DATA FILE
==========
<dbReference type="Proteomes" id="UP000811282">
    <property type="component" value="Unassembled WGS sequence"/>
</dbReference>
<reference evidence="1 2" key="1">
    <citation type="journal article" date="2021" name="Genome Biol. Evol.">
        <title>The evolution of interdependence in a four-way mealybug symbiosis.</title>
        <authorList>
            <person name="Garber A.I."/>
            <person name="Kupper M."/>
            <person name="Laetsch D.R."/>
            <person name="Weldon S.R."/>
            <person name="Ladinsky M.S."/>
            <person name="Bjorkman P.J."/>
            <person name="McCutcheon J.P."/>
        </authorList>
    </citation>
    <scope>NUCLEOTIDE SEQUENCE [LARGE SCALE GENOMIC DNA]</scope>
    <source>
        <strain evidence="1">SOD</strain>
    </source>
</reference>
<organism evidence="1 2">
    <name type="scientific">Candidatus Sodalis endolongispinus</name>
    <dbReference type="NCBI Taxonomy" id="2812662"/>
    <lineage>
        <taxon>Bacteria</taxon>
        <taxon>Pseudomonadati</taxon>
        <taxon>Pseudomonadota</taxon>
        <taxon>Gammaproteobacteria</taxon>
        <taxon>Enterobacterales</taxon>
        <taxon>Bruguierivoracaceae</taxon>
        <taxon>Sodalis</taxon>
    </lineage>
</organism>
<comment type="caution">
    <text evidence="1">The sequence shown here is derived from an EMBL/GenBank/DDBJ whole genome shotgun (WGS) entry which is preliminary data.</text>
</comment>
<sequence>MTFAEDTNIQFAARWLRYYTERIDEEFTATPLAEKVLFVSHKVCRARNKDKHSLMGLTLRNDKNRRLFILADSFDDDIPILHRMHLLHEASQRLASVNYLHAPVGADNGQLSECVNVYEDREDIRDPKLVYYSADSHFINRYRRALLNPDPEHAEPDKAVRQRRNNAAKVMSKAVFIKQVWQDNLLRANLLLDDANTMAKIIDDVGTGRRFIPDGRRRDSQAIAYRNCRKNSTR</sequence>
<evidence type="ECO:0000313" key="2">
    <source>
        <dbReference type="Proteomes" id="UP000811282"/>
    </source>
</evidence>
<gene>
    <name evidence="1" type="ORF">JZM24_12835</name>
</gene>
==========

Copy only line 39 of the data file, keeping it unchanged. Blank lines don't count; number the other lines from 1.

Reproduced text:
<evidence type="ECO:0000313" key="2">